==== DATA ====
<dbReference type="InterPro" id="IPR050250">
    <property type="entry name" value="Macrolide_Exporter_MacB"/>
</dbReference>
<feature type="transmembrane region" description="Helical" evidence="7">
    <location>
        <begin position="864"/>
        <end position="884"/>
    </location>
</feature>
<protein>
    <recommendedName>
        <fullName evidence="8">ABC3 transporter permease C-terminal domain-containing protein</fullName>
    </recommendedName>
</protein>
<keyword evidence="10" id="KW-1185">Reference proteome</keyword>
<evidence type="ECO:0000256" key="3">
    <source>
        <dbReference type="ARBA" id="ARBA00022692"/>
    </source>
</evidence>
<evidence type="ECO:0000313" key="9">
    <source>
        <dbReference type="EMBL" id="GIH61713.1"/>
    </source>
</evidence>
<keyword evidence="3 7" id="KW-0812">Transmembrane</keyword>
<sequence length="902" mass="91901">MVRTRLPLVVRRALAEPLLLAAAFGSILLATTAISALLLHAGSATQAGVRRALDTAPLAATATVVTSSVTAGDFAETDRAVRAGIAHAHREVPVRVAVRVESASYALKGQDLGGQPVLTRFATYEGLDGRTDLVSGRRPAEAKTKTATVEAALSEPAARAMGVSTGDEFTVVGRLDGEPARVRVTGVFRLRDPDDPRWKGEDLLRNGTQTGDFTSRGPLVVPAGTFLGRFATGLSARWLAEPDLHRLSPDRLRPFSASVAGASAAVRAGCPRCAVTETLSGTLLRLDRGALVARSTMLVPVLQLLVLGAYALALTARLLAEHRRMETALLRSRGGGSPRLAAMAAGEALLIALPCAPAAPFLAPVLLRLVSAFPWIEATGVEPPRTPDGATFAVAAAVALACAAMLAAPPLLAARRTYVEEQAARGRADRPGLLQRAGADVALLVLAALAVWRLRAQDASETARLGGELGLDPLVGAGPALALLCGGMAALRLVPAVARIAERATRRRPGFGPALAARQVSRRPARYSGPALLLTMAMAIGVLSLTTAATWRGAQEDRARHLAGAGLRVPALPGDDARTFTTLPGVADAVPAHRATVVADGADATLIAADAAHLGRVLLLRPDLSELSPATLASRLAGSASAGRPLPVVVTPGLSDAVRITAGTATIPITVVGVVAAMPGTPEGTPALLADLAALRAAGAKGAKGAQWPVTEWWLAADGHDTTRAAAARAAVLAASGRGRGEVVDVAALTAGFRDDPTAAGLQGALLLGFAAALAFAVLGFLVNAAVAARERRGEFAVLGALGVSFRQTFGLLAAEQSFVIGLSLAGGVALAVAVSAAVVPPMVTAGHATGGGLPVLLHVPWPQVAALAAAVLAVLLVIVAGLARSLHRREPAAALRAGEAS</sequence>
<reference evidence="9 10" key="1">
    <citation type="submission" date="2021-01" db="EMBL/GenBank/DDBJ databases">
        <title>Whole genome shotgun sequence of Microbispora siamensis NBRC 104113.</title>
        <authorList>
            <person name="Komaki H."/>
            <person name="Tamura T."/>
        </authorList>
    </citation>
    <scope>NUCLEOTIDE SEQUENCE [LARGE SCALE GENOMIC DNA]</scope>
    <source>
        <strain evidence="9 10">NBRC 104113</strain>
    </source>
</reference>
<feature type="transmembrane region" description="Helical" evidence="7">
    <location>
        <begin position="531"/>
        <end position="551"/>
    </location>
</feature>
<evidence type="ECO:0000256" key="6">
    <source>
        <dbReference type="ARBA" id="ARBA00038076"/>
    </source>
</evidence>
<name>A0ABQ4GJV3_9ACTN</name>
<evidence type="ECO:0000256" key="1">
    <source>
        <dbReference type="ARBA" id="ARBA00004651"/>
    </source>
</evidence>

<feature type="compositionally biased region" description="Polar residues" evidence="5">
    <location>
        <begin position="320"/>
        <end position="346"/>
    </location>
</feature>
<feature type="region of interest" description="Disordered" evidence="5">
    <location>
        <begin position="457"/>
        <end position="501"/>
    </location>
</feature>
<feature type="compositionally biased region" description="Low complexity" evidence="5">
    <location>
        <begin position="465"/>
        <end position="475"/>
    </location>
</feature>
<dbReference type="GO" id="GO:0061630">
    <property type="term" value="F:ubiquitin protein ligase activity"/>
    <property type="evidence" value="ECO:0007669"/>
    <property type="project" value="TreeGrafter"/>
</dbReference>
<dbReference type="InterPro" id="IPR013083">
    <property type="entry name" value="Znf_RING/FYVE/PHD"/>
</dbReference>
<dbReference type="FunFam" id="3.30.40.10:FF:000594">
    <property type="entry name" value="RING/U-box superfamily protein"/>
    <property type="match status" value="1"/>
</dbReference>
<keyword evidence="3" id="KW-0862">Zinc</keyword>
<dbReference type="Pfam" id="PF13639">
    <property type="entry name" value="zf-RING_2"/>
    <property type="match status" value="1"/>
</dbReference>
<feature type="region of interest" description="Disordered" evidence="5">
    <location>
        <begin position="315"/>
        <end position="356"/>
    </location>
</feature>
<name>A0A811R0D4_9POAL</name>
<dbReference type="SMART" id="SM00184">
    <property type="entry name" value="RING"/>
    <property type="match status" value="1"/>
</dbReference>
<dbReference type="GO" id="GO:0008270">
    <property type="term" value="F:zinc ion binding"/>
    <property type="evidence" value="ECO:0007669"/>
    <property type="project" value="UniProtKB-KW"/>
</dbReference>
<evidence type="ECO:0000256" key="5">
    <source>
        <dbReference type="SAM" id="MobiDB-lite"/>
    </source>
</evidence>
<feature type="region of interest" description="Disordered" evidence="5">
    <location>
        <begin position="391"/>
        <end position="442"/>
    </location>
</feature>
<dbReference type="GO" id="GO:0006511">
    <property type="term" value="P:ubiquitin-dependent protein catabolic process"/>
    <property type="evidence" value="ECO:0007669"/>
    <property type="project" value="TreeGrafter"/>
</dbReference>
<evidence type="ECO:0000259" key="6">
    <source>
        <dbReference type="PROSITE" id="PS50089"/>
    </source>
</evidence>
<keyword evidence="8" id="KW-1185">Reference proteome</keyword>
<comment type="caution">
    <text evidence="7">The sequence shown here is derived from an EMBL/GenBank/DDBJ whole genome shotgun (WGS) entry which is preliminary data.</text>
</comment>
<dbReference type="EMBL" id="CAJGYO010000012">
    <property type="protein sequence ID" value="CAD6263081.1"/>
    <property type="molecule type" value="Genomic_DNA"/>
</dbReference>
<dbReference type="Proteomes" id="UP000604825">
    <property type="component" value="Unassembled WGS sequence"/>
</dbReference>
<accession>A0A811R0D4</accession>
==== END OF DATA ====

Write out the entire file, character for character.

<dbReference type="InterPro" id="IPR050250">
    <property type="entry name" value="Macrolide_Exporter_MacB"/>
</dbReference>
<feature type="transmembrane region" description="Helical" evidence="7">
    <location>
        <begin position="864"/>
        <end position="884"/>
    </location>
</feature>
<protein>
    <recommendedName>
        <fullName evidence="8">ABC3 transporter permease C-terminal domain-containing protein</fullName>
    </recommendedName>
</protein>
<keyword evidence="10" id="KW-1185">Reference proteome</keyword>
<evidence type="ECO:0000256" key="3">
    <source>
        <dbReference type="ARBA" id="ARBA00022692"/>
    </source>
</evidence>
<evidence type="ECO:0000313" key="9">
    <source>
        <dbReference type="EMBL" id="GIH61713.1"/>
    </source>
</evidence>
<keyword evidence="3 7" id="KW-0812">Transmembrane</keyword>
<sequence length="902" mass="91901">MVRTRLPLVVRRALAEPLLLAAAFGSILLATTAISALLLHAGSATQAGVRRALDTAPLAATATVVTSSVTAGDFAETDRAVRAGIAHAHREVPVRVAVRVESASYALKGQDLGGQPVLTRFATYEGLDGRTDLVSGRRPAEAKTKTATVEAALSEPAARAMGVSTGDEFTVVGRLDGEPARVRVTGVFRLRDPDDPRWKGEDLLRNGTQTGDFTSRGPLVVPAGTFLGRFATGLSARWLAEPDLHRLSPDRLRPFSASVAGASAAVRAGCPRCAVTETLSGTLLRLDRGALVARSTMLVPVLQLLVLGAYALALTARLLAEHRRMETALLRSRGGGSPRLAAMAAGEALLIALPCAPAAPFLAPVLLRLVSAFPWIEATGVEPPRTPDGATFAVAAAVALACAAMLAAPPLLAARRTYVEEQAARGRADRPGLLQRAGADVALLVLAALAVWRLRAQDASETARLGGELGLDPLVGAGPALALLCGGMAALRLVPAVARIAERATRRRPGFGPALAARQVSRRPARYSGPALLLTMAMAIGVLSLTTAATWRGAQEDRARHLAGAGLRVPALPGDDARTFTTLPGVADAVPAHRATVVADGADATLIAADAAHLGRVLLLRPDLSELSPATLASRLAGSASAGRPLPVVVTPGLSDAVRITAGTATIPITVVGVVAAMPGTPEGTPALLADLAALRAAGAKGAKGAQWPVTEWWLAADGHDTTRAAAARAAVLAASGRGRGEVVDVAALTAGFRDDPTAAGLQGALLLGFAAALAFAVLGFLVNAAVAARERRGEFAVLGALGVSFRQTFGLLAAEQSFVIGLSLAGGVALAVAVSAAVVPPMVTAGHATGGGLPVLLHVPWPQVAALAAAVLAVLLVIVAGLARSLHRREPAAALRAGEAS</sequence>
<reference evidence="9 10" key="1">
    <citation type="submission" date="2021-01" db="EMBL/GenBank/DDBJ databases">
        <title>Whole genome shotgun sequence of Microbispora siamensis NBRC 104113.</title>
        <authorList>
            <person name="Komaki H."/>
            <person name="Tamura T."/>
        </authorList>
    </citation>
    <scope>NUCLEOTIDE SEQUENCE [LARGE SCALE GENOMIC DNA]</scope>
    <source>
        <strain evidence="9 10">NBRC 104113</strain>
    </source>
</reference>
<feature type="transmembrane region" description="Helical" evidence="7">
    <location>
        <begin position="531"/>
        <end position="551"/>
    </location>
</feature>
<evidence type="ECO:0000256" key="6">
    <source>
        <dbReference type="ARBA" id="ARBA00038076"/>
    </source>
</evidence>
<name>A0ABQ4GJV3_9ACTN</name>
<evidence type="ECO:0000256" key="1">
    <source>
        <dbReference type="ARBA" id="ARBA00004651"/>
    </source>
</evidence>

<feature type="compositionally biased region" description="Polar residues" evidence="5">
    <location>
        <begin position="320"/>
        <end position="346"/>
    </location>
</feature>
<feature type="region of interest" description="Disordered" evidence="5">
    <location>
        <begin position="457"/>
        <end position="501"/>
    </location>
</feature>
<feature type="compositionally biased region" description="Low complexity" evidence="5">
    <location>
        <begin position="465"/>
        <end position="475"/>
    </location>
</feature>
<dbReference type="GO" id="GO:0061630">
    <property type="term" value="F:ubiquitin protein ligase activity"/>
    <property type="evidence" value="ECO:0007669"/>
    <property type="project" value="TreeGrafter"/>
</dbReference>
<dbReference type="InterPro" id="IPR013083">
    <property type="entry name" value="Znf_RING/FYVE/PHD"/>
</dbReference>
<dbReference type="FunFam" id="3.30.40.10:FF:000594">
    <property type="entry name" value="RING/U-box superfamily protein"/>
    <property type="match status" value="1"/>
</dbReference>
<keyword evidence="3" id="KW-0862">Zinc</keyword>
<dbReference type="Pfam" id="PF13639">
    <property type="entry name" value="zf-RING_2"/>
    <property type="match status" value="1"/>
</dbReference>
<feature type="region of interest" description="Disordered" evidence="5">
    <location>
        <begin position="315"/>
        <end position="356"/>
    </location>
</feature>
<name>A0A811R0D4_9POAL</name>
<dbReference type="SMART" id="SM00184">
    <property type="entry name" value="RING"/>
    <property type="match status" value="1"/>
</dbReference>
<dbReference type="GO" id="GO:0008270">
    <property type="term" value="F:zinc ion binding"/>
    <property type="evidence" value="ECO:0007669"/>
    <property type="project" value="UniProtKB-KW"/>
</dbReference>
<evidence type="ECO:0000256" key="5">
    <source>
        <dbReference type="SAM" id="MobiDB-lite"/>
    </source>
</evidence>
<feature type="region of interest" description="Disordered" evidence="5">
    <location>
        <begin position="391"/>
        <end position="442"/>
    </location>
</feature>
<dbReference type="GO" id="GO:0006511">
    <property type="term" value="P:ubiquitin-dependent protein catabolic process"/>
    <property type="evidence" value="ECO:0007669"/>
    <property type="project" value="TreeGrafter"/>
</dbReference>
<evidence type="ECO:0000259" key="6">
    <source>
        <dbReference type="PROSITE" id="PS50089"/>
    </source>
</evidence>
<keyword evidence="8" id="KW-1185">Reference proteome</keyword>
<comment type="caution">
    <text evidence="7">The sequence shown here is derived from an EMBL/GenBank/DDBJ whole genome shotgun (WGS) entry which is preliminary data.</text>
</comment>
<dbReference type="EMBL" id="CAJGYO010000012">
    <property type="protein sequence ID" value="CAD6263081.1"/>
    <property type="molecule type" value="Genomic_DNA"/>
</dbReference>
<dbReference type="Proteomes" id="UP000604825">
    <property type="component" value="Unassembled WGS sequence"/>
</dbReference>
<accession>A0A811R0D4</accession>